Worth Reading Today

* The NY Times reports that an international war crimes court found three Rwandan media executives guilty of genocide for inciting to kill. One was a newspaper editor and the other two worked for a radio station. The last media person convicted of genocide was Julius Streicher, the founder of Nazi mouthpiece Der Stuermer.

“The power of the media to create and destroy human values comes with great responsibility,” the court said in a 29-page summary of its judgment. “Those who control the media are accountable for its consequences.”

If this type of incitement is an international war crime, why not have similar tribunals for the terror-promoting Palestinian media?

* Elizabeth Sullivan of the Cleveland Plain-Dealer thinks the Geneva Accord’s a real breakthrough, and that its promoters are the “true patriots.”

* Boston Globe columnist Jeff Jacoby disagrees:

It is hard to say which is more atrocious, the content of the Geneva document or the process that produced it. Its principal authors are Yasser Abed Rabbo, a longtime lackey of PLO chieftain Yasser Arafat, and Yossi Beilin, the reviled leader of Israel’s appeasement lobby. Beilin — whose far-left Meretz party was trounced so badly in the last election that he lost his seat in parliament — has no more standing to negotiate with the PLO than Pat Buchanan has to negotiate with North Korea. Buchanan would be scorned if he ever pulled such a stunt. Beilin should be, too.

* The NY Times has a profile of Alexis Keller, a Geneva academic who dreamed up and financed the Geneva plan.

* AFP talked to Fatah’s biggest loose cannon, Zacharia Zubeidi, who heads the Al-Aqsa Brigades in Jenin, and makes it clear that the negotiators in Cairo and his terrorist cell are separate entities:

Zubeidi, 27, insists on being described as a member of Fatah, but he categorically rejects the group’s legitimacy to represent him and his fellow militants in Egypt, retorting that the Brigades make their own decisions.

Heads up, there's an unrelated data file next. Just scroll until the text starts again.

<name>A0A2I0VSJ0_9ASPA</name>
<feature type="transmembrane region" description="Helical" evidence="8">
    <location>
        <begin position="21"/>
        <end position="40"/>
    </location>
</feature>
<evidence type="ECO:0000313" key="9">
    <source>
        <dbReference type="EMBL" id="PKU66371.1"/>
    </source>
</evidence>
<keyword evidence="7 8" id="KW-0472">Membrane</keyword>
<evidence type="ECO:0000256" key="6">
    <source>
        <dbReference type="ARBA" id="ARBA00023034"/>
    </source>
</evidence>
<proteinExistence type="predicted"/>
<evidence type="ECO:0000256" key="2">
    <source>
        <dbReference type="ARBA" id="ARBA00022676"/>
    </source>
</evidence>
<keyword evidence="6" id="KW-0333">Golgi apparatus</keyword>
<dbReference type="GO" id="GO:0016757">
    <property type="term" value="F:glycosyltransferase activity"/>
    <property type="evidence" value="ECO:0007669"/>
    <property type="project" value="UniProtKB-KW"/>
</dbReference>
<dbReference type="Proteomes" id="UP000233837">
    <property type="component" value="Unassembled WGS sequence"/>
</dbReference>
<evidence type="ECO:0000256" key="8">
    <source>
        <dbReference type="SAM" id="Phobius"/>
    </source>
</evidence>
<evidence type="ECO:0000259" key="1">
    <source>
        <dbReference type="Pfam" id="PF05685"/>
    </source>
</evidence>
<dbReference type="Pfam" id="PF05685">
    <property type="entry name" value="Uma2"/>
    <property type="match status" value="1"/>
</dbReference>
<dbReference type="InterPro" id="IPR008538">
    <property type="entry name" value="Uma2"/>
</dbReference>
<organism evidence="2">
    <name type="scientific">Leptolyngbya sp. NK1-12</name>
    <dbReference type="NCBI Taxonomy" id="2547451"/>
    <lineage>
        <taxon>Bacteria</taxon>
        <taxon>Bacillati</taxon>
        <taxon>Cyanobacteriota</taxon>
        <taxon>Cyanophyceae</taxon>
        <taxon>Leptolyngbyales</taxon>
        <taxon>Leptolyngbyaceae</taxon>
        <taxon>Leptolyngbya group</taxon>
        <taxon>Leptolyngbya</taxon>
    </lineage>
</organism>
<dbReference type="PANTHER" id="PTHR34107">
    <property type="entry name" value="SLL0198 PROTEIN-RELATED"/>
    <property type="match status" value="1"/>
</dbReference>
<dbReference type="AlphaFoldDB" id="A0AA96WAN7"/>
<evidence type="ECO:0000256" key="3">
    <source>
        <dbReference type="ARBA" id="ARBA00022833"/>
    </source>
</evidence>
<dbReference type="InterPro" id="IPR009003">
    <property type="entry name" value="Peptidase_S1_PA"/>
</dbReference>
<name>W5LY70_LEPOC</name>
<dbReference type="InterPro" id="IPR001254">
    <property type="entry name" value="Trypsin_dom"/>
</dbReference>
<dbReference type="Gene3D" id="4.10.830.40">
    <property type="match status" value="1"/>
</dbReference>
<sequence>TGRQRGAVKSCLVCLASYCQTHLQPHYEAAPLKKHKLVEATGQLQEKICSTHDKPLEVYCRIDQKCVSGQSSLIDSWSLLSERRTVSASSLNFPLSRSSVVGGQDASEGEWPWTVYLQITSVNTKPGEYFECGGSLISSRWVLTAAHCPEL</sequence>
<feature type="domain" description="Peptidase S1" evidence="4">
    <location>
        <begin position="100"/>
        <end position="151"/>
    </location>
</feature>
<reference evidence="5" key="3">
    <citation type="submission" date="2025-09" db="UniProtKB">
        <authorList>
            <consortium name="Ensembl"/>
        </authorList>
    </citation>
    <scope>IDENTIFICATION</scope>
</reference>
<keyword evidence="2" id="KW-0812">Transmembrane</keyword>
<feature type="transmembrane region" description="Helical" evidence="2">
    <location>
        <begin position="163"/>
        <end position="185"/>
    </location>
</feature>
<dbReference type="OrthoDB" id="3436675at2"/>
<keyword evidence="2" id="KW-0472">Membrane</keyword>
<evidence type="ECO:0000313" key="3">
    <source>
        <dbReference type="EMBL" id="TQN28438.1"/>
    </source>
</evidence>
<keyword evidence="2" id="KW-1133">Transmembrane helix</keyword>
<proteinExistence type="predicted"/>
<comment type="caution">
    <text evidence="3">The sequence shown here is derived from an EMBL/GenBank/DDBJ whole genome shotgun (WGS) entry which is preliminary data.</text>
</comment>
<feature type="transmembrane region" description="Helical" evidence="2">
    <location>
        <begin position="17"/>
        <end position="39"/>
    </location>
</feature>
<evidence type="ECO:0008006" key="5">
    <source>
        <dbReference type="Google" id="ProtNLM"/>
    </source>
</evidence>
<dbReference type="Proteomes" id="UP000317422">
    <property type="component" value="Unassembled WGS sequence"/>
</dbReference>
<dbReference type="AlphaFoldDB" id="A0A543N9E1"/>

* Palestinian Islamic Jihad sent two suicide bombers to attack Israeli schoolchildren at the ORT Alon junior high school in Yokne’am. The two were captured Wednesday by security forces, while they were in a West Bank mosque. A security source confirmed that Munir Rabiah, 23, of Gaza City, and Morad Zeitoun, 20, of Zbubeh, near Jenin, are both members of the PA security forces.

* A resident of a small Iowa town laments her public library’s decision to support a film festival, “Palestine Unabridged,” that presents only pro-Palestinian material in over a dozen films:

What was not shown was the necessity for the checkpoints, the reasons for destruction and detention. Also not shown – in any of the six other films I’ve seen so far – were pictures of suicide bombers revered as heroes. Or interviews with Hamas or Islamic Jihad.

As a secular Jew who passionately believes in free speech, I am trying to think clearly about this. And while I can’t presume to have answers for the Middle East, I do have answers for a public library here in the heartland.

I believe the library – which defends the decision on free speech grounds – made a mistake that has divided our town. Instead of education and enlightenment, there has been dissension and pain. People who have been co-workers and friends have had relationships sorely strained. Simply put: A public library should not have sponsored this film festival.